• 4 campaigns per week = (4/5)^(0.5) * $0.40 = $0.05.
  • 5 campaigns per week = (5/5)^(0.5) * $0.40 = $0.04.
Clearly, the "right" answer is to actually test the right number of campaigns.  Unfortunately, so few people execute frequency tests that few people even understand the concept of incrementality.

So if your business leaders won't allow you to test the optimal contact frequency because of some odd excuse like "we can't afford to lose sales", then use the square root rule as a proxy for testing.

By the way, the square root rule works really well on estimating the budget for non-branded paid search terms.

August 26, 2012

Dear Catalog CEOs: New Merchandise Percentage

Dear Catalog CEOs:

You probably grow tired of yelling at your merchandising and marketing teams about the performance of your business.  Or your inventory team for doing a miserable job of forecasting item-level demand.  Or your creative team for abandoning well-performing imagery for fashion-forward shots.

This week, take a break from your usual victims, and ask your merchandising team to illustrate, by month, the percentage of sales that come from new items.  Define new items however you like ... there are many choices.  You want to correlate the fraction of sales from new items with your current level of business performance.

Here's an example:

















When this business has less than 27% of merchandise sold in the "new" category, sales begin to slide.  Interestingly, when 33% or more of merchandise sold is in the "new" category, sales also begin to slide.  Customers are clearly telling this brand the "right" mix between new and existing products.

Have your merchandising team correlate your new/existing mix with comp quarterly sales.  See if there is a merchandise development problem that can be addressed.

August 22, 2012

Retail Conversion Rates

We know how to measure conversion rate:
  • Conversion Rate = Orders / Visits.
This works well, until you're a retail brand.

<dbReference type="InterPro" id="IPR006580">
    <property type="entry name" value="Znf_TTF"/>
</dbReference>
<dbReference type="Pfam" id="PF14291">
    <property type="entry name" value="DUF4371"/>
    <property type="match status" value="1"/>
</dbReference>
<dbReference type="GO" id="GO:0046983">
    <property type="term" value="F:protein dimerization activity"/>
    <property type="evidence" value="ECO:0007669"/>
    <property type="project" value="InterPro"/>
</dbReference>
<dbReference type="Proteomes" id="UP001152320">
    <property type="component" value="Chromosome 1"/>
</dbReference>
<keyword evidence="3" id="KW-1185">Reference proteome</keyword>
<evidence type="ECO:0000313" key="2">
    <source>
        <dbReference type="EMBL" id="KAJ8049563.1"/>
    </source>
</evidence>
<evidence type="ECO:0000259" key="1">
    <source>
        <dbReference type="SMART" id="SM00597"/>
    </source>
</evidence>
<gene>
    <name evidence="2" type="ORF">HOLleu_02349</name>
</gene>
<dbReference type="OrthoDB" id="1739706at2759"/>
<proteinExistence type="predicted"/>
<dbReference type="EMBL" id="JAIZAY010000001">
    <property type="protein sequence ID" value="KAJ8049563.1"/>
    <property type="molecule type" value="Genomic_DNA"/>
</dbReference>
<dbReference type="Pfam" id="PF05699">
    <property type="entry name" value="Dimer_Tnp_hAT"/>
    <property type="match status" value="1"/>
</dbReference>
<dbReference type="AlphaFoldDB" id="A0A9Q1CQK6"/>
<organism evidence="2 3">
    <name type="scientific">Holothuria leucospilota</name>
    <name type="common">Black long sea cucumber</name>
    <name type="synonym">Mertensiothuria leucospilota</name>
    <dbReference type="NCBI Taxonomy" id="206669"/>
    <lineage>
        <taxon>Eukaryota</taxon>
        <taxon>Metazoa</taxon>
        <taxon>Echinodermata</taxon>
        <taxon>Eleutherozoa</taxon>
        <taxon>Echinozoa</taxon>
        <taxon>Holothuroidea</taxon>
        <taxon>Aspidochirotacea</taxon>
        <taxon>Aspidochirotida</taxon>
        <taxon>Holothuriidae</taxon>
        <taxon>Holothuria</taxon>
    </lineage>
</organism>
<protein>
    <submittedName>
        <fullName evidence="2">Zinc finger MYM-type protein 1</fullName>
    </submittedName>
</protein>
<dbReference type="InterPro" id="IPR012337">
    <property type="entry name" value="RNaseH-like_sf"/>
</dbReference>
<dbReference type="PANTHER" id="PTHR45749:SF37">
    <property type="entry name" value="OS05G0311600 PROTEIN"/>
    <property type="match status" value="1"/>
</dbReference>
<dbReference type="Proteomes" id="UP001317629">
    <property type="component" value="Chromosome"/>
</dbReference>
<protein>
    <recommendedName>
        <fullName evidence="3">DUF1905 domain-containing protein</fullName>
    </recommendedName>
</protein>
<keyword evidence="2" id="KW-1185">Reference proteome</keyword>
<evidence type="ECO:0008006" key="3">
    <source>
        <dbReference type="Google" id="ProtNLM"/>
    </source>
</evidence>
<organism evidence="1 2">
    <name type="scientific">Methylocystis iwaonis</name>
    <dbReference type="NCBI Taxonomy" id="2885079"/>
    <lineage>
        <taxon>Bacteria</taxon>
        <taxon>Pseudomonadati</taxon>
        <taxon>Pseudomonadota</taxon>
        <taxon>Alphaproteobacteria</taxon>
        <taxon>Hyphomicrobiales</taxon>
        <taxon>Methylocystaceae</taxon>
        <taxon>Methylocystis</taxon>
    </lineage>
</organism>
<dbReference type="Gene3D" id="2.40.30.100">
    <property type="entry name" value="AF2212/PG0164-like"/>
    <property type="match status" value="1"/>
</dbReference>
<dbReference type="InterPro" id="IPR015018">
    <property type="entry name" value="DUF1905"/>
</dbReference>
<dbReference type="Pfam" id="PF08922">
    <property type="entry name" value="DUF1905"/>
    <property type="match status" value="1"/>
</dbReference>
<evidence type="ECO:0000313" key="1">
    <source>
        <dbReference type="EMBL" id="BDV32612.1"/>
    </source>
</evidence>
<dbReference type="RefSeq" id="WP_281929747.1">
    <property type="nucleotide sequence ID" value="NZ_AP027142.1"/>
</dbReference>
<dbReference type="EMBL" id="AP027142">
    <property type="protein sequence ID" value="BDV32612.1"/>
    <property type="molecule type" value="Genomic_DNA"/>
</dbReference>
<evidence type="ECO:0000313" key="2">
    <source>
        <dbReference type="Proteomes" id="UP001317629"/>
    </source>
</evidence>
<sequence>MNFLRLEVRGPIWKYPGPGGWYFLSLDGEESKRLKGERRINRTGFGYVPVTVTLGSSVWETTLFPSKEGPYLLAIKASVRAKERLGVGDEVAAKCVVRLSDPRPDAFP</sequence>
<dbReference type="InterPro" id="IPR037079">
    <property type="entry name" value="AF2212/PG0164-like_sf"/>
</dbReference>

In retail, the website (and email campaigns) are used as research tools to facilitate retail purchases.

I like to analyze conversion on a monthly basis.  It gives us a better representation of actual customer behavior, and it clearly illustrates the importance of a website or mobile experience.

Here's a sample retail brand, evaluated on a monthly basis, within only the e-commerce channel, for a segment of customers.
  • Customers at the Start of July = 22,394.
  • Re-Visit Rate, Month of July = 60%.
  • Actual Visits per Visitor = 4.00.
  • Conversion Rate = 5%.
  • Purchases per Customer = 0.60 * 4.00 * 0.05 = 0.12.
Now, it's nice to know that the average customer in this segment placed 0.12 purchases in the next month.  It's nice to know that 60% of the audience was "engaged", as the kids like to say.  And it's nice to know that those who were engaged visited the website weekly.  That's all good.

But in this case, for this segment, the customer purchased three times as often in-store as online.  By merging databases, we can see this behavior.  The table now looks something like this:
  • Customers at the Start of July = 22,394.
  • Re-Visit Rate, Month of July = 60%.
  • Actual Visits per Visitor = 4.00.
  • Conversion Rate = 20%.
  • Purchases per Customer = 0.60 * 4.00 * 0.20 = 0.36.
  • Fraction of Orders, Retail = 75%.
  • Fraction of Orders, Direct Channel = 25%.
Web Analysts have an opportunity to link retail and website activities.  Just because one is a "digital analyst" doesn't mean you only measure "digital" activities.  No, you need to measure reality!  And for retail-based businesses, 75%ish of purchases, +/-, happen in-store.  It makes sense to illustrate just how important a website is at generating in-store purchases.

August 20, 2012

Conversion Rates: Judy, Jennifer, Jasmine